Cigarette warning labels may not be going graphic anytime soon.
A federal judge has issued a temporary injunction against a regulation that requires cigarette packaging to contain graphic images. Those images include diseased lungs and a picture of a child that warns, "Tobacco smoke can harm your children."
They are also adorned with the number 1-800-QUIT-NOW.
The graphic images and new textual warnings are supposed to cover about half of each cigarette pack by September 2012. But the temporary injunction, and any appeals, will likely set that date back.
At issue is whether the cigarette warning labels constitute compelled speech under the First Amendment. The judge agreed with the tobacco companies, citing the size and emotional nature of the images. He found the labels to be an excessive means of promoting the government's anti-smoking message.
But critics warn that the judge misinterpreted the science behind the labels. Scientific evidence suggests that graphic cigarette warning labels are effective at discouraging "nonsmokers from starting to smoke, and motivating smokers to quit," according to the Campaign for Tobacco-Free Kids.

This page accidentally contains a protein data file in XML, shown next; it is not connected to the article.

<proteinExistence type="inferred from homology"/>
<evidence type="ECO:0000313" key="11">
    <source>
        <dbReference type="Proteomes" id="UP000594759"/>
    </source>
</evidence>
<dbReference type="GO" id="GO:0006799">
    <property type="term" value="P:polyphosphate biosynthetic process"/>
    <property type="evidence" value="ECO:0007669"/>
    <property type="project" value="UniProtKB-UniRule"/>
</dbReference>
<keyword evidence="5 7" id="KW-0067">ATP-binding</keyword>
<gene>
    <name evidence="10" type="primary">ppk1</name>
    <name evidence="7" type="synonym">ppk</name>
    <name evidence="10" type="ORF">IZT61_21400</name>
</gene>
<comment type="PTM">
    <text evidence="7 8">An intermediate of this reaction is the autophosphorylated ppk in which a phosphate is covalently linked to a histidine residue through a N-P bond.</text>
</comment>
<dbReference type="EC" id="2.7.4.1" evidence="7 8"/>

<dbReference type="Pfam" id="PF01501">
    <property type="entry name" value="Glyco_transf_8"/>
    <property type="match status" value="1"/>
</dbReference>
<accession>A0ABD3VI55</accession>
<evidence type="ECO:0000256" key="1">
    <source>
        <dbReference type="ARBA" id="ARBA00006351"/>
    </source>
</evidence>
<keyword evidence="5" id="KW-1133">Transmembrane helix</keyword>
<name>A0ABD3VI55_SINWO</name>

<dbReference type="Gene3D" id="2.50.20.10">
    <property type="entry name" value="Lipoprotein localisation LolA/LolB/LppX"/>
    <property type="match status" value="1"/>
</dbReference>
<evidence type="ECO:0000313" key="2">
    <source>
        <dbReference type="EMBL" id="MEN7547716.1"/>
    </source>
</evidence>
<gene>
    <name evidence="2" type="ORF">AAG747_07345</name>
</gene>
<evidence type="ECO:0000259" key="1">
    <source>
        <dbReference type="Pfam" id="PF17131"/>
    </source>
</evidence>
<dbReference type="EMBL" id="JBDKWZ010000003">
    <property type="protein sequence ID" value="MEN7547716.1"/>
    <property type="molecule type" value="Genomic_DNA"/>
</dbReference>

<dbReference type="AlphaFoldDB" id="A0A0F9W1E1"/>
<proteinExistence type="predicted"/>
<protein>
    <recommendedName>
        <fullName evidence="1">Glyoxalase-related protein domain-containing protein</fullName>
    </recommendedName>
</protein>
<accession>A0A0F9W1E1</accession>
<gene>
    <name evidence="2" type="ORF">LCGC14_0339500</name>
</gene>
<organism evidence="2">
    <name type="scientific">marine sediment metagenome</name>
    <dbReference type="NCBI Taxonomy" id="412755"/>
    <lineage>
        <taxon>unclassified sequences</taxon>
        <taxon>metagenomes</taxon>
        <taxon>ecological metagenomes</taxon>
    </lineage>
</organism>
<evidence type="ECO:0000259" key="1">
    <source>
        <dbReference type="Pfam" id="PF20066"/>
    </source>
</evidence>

If true, this could factor into the appellate court's decision should the Food and Drug Administration decide to appeal. The Constitution demands that the labels be narrowly tailored to serve a compelling government interest. If the graphic labels are scientifically the best way to convey health warnings, they may withstand this requirement.
Even if the new cigarette warning labels don't ultimately make the cut, you can still expect the current labels to change. The tobacco companies did not object to the new textual phrases so long as they appear by themselves.